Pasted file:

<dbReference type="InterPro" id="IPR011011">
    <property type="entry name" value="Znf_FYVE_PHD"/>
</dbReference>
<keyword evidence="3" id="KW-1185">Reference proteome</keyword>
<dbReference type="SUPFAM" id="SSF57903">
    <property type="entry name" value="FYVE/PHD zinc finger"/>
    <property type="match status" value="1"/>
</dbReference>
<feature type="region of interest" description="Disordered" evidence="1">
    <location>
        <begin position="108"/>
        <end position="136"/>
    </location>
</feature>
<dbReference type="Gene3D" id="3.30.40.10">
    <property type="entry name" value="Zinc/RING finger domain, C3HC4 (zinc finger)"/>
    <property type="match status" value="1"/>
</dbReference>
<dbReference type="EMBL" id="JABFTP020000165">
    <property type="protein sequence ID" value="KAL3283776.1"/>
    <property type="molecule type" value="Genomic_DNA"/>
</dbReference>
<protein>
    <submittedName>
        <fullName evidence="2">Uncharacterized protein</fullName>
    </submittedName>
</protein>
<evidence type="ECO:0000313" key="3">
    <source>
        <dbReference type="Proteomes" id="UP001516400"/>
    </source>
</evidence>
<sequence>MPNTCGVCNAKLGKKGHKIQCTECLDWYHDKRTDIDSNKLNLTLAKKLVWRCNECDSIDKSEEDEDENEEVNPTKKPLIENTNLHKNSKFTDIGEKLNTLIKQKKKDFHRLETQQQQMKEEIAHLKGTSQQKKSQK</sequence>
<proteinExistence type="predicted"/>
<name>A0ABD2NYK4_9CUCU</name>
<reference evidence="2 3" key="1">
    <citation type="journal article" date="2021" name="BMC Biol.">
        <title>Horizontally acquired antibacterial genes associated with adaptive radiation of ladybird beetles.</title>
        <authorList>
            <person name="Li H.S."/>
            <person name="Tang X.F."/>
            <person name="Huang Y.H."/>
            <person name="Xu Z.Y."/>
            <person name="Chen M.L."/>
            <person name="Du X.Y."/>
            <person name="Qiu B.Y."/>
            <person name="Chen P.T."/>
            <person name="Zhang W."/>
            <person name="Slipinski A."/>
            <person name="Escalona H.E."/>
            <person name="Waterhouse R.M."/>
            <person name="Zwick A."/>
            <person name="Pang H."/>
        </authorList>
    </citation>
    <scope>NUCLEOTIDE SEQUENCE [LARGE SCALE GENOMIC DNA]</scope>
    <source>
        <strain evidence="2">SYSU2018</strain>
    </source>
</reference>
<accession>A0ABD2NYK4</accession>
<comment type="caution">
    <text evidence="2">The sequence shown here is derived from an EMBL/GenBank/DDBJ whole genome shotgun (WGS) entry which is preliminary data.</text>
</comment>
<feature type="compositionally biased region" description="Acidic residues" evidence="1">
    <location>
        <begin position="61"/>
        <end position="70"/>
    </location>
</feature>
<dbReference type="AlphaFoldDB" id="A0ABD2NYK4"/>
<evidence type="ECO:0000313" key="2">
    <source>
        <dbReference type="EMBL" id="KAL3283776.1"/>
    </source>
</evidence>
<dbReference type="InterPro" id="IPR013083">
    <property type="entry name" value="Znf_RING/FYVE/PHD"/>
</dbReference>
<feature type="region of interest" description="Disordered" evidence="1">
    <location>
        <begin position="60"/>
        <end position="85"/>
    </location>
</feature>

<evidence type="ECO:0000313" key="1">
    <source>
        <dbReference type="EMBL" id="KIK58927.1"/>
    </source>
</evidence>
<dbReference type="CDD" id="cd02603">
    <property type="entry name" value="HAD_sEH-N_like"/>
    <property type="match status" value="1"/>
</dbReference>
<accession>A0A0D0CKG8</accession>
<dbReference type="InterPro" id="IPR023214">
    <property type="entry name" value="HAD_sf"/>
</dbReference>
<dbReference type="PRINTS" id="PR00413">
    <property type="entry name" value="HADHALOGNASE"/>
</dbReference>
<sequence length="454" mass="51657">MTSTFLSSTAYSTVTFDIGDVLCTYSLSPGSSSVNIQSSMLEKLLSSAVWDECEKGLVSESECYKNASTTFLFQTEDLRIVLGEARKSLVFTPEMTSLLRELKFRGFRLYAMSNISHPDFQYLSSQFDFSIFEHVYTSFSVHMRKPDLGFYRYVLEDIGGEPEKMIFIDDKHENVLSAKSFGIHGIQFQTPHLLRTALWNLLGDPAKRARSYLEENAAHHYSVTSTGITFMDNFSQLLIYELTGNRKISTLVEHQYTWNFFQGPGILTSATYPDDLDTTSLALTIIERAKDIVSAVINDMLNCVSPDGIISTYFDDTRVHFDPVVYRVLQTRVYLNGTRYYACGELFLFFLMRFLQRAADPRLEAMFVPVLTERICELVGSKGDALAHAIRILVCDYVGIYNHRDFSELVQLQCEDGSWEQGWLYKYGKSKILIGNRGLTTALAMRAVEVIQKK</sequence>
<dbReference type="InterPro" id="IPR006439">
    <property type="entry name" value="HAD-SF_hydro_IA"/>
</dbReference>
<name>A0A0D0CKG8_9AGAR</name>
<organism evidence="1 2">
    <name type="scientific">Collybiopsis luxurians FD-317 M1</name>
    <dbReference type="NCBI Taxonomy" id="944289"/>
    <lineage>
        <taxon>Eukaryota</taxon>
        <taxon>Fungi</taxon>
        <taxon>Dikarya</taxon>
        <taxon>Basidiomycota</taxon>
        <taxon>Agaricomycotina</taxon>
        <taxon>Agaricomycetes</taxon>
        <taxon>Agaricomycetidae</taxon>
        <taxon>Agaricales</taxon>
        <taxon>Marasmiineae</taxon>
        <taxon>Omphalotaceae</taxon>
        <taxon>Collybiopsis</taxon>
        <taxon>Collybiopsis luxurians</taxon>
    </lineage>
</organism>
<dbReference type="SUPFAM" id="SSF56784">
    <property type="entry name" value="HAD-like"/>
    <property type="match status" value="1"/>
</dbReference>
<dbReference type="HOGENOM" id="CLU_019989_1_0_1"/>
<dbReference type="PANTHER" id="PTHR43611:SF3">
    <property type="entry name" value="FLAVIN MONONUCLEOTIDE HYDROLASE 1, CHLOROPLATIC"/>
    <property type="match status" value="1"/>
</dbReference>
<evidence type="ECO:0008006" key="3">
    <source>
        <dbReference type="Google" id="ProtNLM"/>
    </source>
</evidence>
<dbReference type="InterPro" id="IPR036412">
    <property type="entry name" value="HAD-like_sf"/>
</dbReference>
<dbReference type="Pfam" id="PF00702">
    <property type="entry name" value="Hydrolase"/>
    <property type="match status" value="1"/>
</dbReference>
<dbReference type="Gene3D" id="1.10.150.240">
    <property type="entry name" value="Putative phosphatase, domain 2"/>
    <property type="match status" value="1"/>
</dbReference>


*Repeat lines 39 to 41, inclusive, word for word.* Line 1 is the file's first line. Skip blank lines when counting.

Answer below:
        <authorList>
            <person name="Li H.S."/>
            <person name="Tang X.F."/>